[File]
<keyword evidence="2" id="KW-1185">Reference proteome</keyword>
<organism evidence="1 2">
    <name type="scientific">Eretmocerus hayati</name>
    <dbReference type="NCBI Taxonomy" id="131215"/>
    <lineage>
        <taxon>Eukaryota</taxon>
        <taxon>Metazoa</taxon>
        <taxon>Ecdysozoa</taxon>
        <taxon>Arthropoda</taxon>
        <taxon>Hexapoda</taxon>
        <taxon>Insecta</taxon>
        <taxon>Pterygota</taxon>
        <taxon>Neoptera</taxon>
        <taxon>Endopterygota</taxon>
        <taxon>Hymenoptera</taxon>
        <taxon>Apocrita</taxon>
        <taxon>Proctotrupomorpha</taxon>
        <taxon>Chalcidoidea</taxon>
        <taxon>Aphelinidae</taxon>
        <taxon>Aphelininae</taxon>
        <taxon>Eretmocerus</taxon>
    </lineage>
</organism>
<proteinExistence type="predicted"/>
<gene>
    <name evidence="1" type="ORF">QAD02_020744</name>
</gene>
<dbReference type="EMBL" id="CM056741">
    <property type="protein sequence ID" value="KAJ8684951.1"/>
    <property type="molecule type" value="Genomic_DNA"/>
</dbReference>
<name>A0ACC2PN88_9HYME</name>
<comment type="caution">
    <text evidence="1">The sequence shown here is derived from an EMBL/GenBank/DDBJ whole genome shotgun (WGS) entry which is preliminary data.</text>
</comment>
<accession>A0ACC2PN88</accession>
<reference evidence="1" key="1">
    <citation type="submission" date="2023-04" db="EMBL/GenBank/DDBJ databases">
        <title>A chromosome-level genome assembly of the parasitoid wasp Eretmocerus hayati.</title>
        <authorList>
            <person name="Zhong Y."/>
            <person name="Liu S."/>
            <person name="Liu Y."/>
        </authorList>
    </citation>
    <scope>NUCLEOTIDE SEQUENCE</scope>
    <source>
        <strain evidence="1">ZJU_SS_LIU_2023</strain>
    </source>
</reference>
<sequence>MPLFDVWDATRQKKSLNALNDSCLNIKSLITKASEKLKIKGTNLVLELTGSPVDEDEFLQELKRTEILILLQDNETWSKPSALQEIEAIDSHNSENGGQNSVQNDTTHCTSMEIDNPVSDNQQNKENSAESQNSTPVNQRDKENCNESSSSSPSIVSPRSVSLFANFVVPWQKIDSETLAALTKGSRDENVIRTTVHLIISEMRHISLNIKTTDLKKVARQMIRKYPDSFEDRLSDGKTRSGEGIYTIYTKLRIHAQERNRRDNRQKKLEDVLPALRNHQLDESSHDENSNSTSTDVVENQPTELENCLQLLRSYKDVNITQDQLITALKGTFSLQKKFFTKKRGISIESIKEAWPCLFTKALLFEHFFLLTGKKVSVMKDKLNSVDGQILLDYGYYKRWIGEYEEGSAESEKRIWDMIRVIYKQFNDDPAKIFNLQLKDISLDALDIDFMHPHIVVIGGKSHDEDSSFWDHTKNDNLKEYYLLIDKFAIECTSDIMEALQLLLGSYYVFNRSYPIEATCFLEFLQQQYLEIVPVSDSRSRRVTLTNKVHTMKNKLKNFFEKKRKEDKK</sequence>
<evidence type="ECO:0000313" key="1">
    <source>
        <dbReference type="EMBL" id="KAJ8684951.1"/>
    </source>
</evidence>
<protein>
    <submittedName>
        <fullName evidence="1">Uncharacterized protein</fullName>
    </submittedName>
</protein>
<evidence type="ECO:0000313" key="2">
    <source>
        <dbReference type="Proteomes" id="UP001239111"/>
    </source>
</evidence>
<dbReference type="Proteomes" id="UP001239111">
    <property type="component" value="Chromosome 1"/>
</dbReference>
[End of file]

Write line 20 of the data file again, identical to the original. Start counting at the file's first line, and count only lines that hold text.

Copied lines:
        <taxon>Aphelininae</taxon>